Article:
see + do
Concierge.com's insider take:
Don't even dream of leaving Istanbul without visiting this holy trinity of sights. Packed with tourists, touts, and queues they may be, but the history and scale of these buildings render them unmissable. The oldest of the three is the Hagia Sophia, built as a Byzantine cathedral by Emperor Justinian I nearly 1,500 years ago and converted into a mosque after the Ottoman conquest of Constantinople in 1453. Don't be fooled by its dull brick exterior: Its soaring dome and levhas (giant circular plaques inscribed in Arabic) are breathtaking, as are what's left of the original mosaics upstairs on the balcony level. Urban legend has it that the Hagia Sophia might not withstand Istanbul's supposedly "imminent" huge earthquake, so get there while you can! (Open Tues–Sun 9:30–4:30; open daily.)
Directly opposite the park outside is the majestic Blue Mosque (pictured), also known as the Sultanahmet Mosque, a relatively more recent structure built in the 17th century and still in use for worshippers at ordained prayer times, during which visitors are not allowed inside. This resplendent structure is one of Istanbul's finest, with its stacked shining gray domes and piercing minarets that are magically circumscribed by flocks of seagulls by night. Women should cover their heads when entering all mosques, although the authorities at this one seem to be a little more relaxed on that rule (open daily).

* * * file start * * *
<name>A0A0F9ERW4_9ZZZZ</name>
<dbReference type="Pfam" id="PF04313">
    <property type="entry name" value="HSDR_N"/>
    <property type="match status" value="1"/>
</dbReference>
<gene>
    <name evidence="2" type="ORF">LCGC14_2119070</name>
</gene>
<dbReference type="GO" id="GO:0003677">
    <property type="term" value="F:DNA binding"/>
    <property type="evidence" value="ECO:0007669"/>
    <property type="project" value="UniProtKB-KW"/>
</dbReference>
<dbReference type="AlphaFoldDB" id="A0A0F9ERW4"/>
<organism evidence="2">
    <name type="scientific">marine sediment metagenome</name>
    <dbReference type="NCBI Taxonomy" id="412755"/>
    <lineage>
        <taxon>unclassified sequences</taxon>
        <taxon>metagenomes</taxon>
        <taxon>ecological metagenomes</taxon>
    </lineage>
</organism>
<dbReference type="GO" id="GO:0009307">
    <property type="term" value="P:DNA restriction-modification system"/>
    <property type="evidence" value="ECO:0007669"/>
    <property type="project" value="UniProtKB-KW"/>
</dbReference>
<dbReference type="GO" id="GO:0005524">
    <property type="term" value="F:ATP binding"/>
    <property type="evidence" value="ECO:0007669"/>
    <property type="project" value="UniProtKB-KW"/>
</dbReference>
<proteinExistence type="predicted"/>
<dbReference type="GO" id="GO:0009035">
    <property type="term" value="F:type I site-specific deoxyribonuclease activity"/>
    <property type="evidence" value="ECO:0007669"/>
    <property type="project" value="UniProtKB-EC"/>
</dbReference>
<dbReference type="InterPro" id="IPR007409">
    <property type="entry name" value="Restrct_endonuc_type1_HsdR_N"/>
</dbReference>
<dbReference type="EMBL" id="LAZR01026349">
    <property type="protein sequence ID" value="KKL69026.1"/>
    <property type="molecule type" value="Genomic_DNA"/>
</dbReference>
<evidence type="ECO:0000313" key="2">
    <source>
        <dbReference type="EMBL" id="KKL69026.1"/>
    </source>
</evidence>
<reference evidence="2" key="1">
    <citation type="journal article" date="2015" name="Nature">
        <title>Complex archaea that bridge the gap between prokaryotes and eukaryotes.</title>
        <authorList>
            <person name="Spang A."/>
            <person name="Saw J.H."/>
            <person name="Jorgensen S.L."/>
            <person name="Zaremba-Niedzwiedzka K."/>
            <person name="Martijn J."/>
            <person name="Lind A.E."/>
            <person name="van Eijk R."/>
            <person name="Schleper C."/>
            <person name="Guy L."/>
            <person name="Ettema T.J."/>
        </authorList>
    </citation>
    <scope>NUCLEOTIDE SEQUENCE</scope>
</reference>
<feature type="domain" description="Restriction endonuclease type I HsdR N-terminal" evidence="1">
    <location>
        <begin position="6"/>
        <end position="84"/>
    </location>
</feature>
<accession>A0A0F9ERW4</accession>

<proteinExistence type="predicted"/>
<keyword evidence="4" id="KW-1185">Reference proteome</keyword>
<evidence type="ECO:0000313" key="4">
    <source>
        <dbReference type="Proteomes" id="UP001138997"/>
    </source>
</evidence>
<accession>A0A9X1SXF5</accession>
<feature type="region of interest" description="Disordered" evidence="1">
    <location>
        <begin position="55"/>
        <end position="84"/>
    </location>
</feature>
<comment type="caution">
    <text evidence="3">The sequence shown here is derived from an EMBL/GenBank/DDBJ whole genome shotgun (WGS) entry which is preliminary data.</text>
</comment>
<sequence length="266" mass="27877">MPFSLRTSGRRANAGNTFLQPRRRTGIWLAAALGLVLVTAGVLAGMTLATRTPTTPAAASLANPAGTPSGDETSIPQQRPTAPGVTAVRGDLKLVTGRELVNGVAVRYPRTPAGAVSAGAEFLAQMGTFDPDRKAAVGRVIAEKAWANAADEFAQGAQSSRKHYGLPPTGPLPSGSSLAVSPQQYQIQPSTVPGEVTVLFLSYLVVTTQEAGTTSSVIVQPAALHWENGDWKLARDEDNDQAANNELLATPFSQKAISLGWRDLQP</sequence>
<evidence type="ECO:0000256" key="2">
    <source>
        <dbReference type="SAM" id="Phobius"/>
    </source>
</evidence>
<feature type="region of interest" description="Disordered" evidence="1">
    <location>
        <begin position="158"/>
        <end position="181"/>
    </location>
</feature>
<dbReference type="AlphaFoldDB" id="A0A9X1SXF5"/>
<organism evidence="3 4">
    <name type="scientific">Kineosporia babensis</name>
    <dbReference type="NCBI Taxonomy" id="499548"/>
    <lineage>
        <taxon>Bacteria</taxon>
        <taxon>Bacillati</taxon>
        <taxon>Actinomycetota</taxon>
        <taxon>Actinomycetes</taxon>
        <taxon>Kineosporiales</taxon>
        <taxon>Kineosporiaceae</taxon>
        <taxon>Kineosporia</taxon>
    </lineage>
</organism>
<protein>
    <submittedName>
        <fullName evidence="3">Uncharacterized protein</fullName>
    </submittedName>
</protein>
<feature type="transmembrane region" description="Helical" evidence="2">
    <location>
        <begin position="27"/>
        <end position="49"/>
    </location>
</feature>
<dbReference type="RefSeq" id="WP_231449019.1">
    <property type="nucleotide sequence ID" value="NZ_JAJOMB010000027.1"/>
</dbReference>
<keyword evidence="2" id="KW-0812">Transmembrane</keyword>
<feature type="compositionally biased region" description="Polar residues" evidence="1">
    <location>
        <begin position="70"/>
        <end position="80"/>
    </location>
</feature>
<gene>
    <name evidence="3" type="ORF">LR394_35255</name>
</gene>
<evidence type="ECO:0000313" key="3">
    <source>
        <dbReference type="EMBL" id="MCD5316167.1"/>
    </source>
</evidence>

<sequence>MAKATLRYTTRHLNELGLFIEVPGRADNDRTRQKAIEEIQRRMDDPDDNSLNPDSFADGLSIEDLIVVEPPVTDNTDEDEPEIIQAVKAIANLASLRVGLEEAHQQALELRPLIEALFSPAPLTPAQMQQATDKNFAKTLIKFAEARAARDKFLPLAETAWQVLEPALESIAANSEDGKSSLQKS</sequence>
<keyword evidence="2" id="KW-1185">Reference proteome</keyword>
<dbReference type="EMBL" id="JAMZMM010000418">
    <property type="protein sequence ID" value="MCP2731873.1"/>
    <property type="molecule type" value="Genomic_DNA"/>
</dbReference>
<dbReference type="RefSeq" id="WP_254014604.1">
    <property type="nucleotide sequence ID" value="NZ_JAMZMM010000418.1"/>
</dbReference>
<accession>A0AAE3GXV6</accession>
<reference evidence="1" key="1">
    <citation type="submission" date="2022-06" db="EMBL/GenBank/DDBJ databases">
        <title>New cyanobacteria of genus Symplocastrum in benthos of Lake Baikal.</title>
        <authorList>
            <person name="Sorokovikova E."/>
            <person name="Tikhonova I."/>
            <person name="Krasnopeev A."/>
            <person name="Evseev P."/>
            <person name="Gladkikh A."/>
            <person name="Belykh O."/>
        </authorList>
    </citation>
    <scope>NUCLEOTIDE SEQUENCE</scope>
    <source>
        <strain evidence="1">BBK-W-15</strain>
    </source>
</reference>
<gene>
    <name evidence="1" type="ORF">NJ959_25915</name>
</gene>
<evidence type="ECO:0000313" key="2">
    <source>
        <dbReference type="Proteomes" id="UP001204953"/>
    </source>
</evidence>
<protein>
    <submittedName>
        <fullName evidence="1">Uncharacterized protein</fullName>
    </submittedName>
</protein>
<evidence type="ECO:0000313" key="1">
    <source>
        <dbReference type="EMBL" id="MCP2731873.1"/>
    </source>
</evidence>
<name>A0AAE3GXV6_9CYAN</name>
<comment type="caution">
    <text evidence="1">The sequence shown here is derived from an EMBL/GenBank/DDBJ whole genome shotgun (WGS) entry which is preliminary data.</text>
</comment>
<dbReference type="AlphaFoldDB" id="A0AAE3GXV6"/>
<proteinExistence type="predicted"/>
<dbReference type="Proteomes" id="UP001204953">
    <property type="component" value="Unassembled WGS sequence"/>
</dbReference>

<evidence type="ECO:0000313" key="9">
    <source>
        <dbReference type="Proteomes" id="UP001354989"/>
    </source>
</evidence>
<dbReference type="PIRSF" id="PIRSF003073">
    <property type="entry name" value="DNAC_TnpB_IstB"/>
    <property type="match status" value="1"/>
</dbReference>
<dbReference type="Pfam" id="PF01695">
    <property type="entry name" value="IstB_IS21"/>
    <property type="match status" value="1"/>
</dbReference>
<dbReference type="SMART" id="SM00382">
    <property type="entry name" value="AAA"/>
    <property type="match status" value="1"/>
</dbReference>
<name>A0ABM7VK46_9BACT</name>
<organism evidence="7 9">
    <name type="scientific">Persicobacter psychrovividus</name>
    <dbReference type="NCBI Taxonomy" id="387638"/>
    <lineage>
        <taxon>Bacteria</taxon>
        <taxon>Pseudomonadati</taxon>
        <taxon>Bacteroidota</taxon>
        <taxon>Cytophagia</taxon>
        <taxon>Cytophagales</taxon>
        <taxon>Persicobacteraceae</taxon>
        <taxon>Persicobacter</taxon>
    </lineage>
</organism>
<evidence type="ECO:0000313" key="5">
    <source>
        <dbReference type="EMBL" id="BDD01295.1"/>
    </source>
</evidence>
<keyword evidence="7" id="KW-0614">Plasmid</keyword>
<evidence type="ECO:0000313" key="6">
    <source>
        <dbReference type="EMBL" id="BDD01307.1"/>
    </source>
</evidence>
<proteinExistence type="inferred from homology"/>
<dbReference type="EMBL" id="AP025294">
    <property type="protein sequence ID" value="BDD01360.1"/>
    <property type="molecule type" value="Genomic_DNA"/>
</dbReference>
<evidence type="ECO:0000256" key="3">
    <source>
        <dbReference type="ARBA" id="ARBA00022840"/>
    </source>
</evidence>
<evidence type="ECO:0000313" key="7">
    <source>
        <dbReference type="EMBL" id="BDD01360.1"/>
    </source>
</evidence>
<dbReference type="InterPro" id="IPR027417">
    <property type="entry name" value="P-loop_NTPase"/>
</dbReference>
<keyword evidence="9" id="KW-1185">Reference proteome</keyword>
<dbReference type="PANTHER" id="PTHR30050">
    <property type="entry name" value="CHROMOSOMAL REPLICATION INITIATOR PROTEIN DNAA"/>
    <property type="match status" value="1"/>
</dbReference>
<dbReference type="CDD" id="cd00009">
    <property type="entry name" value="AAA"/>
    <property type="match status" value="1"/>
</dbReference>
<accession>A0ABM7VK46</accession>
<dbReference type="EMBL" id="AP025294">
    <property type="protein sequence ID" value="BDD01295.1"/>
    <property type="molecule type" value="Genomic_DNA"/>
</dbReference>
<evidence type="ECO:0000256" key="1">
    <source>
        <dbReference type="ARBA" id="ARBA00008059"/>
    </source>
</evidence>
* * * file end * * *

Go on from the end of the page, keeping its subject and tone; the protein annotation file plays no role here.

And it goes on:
Finally, head down to the Basilica Cistern (Yerebatan Sarayı), which is smaller than the other two but no less incredible. The vast colonnaded underground well was built by the ancient Romans to store water that came into the city via the 12-mile-long aqueducts from Belgrade Forest. The cistern lay disused for centuries and has now been renovated into a superbly lit, slightly macabre subterranean wonder (open daily 9–5).
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While extremely busy with waiting lines that form early even in poor weather, these Istanbul icons should not be missed. Once inside, you are free to explore at... more